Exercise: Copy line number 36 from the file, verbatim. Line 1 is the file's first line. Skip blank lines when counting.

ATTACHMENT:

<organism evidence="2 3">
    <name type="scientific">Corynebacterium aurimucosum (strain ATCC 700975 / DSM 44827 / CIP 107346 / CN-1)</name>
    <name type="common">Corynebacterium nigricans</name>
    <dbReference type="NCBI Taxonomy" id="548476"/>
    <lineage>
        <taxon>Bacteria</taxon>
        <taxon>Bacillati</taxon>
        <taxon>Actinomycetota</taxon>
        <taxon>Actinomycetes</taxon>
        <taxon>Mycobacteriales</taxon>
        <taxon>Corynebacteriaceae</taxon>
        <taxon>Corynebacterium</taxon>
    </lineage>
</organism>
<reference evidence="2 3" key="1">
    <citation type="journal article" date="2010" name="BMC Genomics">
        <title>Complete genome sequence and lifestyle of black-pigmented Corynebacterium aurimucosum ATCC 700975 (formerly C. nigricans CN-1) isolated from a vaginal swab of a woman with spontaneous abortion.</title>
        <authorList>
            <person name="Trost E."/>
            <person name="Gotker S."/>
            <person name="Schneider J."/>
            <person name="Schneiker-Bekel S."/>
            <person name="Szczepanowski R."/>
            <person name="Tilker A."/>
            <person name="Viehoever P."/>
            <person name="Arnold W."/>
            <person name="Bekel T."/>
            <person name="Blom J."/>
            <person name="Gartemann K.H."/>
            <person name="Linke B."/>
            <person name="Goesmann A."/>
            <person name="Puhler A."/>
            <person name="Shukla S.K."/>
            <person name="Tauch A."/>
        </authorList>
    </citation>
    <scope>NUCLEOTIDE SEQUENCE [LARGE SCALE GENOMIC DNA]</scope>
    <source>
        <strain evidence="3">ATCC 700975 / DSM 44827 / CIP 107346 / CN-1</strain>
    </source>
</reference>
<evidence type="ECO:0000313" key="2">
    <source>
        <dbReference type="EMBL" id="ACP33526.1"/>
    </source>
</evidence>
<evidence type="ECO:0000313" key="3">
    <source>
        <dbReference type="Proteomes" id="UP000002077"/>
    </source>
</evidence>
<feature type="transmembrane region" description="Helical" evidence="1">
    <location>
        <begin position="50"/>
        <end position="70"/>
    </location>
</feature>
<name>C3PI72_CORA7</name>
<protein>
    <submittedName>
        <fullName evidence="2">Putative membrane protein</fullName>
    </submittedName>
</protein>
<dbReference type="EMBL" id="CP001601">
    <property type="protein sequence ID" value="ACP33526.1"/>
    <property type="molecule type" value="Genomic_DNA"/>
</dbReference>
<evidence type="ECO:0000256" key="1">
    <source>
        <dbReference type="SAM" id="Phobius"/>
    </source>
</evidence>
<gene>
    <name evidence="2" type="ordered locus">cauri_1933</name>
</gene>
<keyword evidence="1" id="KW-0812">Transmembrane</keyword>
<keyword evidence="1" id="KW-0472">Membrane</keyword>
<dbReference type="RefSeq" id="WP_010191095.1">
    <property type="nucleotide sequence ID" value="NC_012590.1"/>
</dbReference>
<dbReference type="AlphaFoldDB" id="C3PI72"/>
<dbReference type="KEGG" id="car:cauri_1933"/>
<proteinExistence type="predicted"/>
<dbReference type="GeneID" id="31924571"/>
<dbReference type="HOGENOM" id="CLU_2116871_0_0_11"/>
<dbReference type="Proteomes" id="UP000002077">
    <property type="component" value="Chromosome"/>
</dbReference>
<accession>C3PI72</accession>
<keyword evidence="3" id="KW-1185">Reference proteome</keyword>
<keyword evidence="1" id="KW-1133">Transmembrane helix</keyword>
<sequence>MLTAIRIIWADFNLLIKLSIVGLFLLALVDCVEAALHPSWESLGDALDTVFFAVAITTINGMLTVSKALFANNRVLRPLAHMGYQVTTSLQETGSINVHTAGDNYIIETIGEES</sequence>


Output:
    </citation>